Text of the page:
Thus, removing the reassignment of list on the return of reduce solves the problem. Except that the reason I am using that is that by doing that I can use the same function to operate on mutable or immutable list variables. If I remove the reassignment, I cannot use the same interface to operate on immutables. In any case, seems an issue the fact that this is affected by the use of @threads in some other part of the code.

The example:

function reduce!(list,list_threaded)
    list .= list[1]
    for i in 2:length(list_threaded)
        list .+= list_threaded[i]
    end
    return list
end

function test(list,list_threaded)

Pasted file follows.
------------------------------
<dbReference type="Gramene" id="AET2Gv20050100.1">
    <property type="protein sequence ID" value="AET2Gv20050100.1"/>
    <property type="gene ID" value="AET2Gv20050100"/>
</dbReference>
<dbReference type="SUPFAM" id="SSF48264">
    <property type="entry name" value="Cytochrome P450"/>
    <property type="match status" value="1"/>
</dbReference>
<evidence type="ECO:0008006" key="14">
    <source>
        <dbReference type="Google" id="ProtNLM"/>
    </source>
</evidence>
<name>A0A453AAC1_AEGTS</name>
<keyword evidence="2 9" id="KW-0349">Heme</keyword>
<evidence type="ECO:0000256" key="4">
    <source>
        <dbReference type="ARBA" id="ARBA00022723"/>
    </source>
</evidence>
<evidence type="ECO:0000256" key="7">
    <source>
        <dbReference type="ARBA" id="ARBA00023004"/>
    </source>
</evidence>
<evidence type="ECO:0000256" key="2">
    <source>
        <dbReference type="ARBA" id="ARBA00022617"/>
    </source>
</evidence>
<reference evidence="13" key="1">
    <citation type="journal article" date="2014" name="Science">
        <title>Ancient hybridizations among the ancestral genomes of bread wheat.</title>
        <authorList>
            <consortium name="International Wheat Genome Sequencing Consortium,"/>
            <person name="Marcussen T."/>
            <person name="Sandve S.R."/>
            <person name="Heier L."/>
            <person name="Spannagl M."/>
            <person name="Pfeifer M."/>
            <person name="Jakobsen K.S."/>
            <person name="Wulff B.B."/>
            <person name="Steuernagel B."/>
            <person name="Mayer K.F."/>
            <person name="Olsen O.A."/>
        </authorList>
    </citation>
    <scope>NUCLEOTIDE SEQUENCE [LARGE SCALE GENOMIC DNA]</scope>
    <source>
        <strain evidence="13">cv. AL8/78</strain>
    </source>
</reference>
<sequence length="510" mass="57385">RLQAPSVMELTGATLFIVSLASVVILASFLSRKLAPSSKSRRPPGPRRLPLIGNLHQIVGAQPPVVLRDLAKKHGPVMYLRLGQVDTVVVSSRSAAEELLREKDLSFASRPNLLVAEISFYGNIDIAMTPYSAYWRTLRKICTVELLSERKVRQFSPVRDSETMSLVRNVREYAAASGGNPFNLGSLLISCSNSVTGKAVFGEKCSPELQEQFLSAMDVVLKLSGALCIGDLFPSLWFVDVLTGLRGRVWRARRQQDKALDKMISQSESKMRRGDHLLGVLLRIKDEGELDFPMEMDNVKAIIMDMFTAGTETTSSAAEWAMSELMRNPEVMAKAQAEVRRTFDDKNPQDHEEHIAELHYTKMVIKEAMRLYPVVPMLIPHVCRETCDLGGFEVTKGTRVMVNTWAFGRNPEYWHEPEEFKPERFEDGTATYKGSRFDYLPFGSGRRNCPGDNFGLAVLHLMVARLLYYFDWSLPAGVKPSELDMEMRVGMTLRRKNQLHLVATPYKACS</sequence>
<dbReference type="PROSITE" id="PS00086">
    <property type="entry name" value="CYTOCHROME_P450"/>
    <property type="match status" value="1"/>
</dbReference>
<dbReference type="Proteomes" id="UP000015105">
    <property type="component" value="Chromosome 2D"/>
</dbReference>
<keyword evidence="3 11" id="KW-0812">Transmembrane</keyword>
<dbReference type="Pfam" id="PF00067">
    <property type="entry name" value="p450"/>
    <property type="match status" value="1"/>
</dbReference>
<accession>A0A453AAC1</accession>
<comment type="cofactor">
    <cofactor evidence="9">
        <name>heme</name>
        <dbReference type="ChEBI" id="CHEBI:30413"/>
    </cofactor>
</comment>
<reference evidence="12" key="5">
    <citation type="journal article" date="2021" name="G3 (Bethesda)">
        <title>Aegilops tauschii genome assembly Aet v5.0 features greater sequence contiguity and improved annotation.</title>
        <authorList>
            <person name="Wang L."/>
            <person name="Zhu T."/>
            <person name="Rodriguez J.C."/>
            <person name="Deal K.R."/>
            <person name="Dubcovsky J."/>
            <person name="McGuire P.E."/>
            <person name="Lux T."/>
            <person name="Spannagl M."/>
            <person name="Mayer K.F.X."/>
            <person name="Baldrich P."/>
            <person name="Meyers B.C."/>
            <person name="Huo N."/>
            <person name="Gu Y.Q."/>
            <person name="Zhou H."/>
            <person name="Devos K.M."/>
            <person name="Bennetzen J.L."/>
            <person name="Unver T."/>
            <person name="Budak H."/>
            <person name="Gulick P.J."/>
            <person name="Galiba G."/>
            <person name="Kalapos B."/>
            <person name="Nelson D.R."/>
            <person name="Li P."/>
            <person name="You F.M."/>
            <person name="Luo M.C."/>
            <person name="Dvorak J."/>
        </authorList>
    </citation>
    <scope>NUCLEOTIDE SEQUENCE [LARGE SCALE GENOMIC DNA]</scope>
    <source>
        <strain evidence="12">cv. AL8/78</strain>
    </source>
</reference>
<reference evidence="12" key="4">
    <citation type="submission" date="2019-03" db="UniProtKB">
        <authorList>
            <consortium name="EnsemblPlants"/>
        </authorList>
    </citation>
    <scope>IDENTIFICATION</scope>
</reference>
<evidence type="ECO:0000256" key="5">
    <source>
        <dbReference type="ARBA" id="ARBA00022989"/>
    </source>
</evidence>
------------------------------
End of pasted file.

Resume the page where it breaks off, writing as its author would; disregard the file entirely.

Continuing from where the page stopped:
#for it in 1:Threads.nthreads() # type stable
    Threads.@threads for it in 1:Threads.nthreads()
        for i in it:Threads.nthreads():length(list)
            list_threaded[it][i] += rand()
        end
    end
    #reduce!(list, list_threaded) # type stable
    list = reduce!(list, list_threaded) # type unstable
    return list
end

function run()
    list = zeros(10^4)
    list_threaded = [ copy(list) for _ in 1:Threads.nthreads() ]
    @code_warntype test(list, list_threaded)
end
1 Like

FWIW, @floop detects and warns this. You can also set FLoops.assistant(:error) (default ATM is :warn) in a test suite to throw an error. See also How to avoid Box · FLoops for a case-by-case how-to guide to workaround this.

2 Likes

Polyester tries to pass everything as a function argument instead of through a closure, which is how it reduces allocations in code like this.